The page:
Michael Russell blog – Getting it right in Forfar
Everything the Scottish Government does for and with children and young people has just one ultimate aim: we want to get it right for every single child and young person in Scotland, making this the best country in the world for them to grow up in.
They have an absolute right to expect the most positive outcomes possible – and we all have a responsibility to make sure they are safe and healthy, nurtured, active, respected, responsible, included and achieving.
Yes, it’s a lofty ambition and yes, there is more to do. Our Getting it right for every child (GIRFEC) approach is the key to making sure we can all discharge that responsibility. Across the universal services of education and health – and in more specialist services when they’re needed – GIRFEC provides a common language and a consistent way for people to work together.
I’m looking forward to visiting Strathmore Primary School in Forfar today because I know that the GIRFEC approach is working well for them in practice and is enhancing their delivery of the curriculum. They are using the concept of wellbeing to support pupils and their families more effectively and I’m keen to hear from some of the families who are seeing positive benefits from the approach.
I don’t think anyone would disagree that the wellbeing of our children and young people must be our number one priority – and this is a key focus of Curriculum for Excellence. We need to continue to see schools using the GIRFEC approach to develop their practice and improve outcomes for children and young people.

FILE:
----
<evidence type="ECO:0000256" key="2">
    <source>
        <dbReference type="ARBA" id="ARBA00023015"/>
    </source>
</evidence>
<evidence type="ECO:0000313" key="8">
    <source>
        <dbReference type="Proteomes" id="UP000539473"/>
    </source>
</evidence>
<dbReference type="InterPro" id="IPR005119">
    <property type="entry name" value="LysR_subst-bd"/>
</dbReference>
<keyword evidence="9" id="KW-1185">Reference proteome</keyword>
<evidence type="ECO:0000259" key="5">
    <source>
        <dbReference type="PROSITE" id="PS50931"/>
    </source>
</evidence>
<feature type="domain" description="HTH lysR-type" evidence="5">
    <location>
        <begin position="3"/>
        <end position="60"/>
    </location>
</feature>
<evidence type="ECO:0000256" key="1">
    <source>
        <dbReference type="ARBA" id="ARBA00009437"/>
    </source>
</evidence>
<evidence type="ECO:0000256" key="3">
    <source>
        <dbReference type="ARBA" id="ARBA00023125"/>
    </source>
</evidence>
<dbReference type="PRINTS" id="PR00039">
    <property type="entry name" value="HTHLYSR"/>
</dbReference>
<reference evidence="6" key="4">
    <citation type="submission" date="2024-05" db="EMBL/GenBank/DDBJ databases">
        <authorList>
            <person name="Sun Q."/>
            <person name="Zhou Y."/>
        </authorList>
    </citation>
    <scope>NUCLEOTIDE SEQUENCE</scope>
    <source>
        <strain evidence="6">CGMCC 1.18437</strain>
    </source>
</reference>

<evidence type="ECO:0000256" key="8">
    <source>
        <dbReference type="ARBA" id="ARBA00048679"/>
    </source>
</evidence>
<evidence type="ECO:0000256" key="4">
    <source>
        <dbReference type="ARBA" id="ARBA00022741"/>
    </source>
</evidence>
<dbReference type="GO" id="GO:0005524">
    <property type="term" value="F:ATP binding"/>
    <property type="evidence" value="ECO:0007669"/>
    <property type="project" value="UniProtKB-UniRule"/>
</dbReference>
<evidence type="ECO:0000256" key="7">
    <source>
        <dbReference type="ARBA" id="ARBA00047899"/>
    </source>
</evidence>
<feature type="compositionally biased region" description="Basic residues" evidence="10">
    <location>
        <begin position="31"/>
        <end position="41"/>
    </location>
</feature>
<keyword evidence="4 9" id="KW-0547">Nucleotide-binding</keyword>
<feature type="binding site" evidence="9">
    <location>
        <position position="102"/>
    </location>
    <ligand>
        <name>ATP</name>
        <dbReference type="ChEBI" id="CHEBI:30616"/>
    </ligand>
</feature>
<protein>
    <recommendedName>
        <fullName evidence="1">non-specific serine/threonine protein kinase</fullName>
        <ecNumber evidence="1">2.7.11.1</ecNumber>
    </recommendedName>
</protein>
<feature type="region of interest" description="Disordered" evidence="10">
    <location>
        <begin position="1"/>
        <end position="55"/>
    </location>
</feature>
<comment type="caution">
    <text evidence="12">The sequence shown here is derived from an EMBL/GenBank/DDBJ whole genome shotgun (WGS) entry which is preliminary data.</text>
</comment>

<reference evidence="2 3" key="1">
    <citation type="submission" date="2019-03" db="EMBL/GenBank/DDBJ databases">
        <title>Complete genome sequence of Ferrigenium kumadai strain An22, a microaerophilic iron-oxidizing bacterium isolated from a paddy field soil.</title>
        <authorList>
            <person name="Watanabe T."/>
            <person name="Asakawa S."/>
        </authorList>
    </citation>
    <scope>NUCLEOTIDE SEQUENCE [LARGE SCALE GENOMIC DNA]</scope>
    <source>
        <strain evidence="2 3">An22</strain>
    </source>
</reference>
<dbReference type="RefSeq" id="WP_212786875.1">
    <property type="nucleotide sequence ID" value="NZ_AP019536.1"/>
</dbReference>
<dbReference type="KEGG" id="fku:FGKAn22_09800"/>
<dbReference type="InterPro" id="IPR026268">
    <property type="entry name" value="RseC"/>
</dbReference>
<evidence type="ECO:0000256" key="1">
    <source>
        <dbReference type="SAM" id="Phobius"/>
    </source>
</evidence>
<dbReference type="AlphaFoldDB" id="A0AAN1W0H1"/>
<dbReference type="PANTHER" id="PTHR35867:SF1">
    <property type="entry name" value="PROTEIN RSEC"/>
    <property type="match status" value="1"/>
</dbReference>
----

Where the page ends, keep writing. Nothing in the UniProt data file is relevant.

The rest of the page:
GIRFEC is about offering proportionate and appropriate support when it’s needed. Parents and carers are absolutely key here. The vast majority do a terrific job of raising their children to become responsible citizens, confident individuals and effective contributors to society. But I suspect we could all do with a little extra help and support from time to time, whether it’s the terrible twos or knowing what to do for the best when teenagers push the boundaries. Knowing that public services will have a duty to provide that support is something to be welcomed.
We believe this gives us the best chance of creating a Scotland where the rights of children and young people are not just recognised, but rooted deep in our society and in our public services. A Scottish society where the wider community looks out for our children and helps their parents and carers to give them the positive start in life they deserve.
Cabinet Secretary for Education and Lifelong Learning
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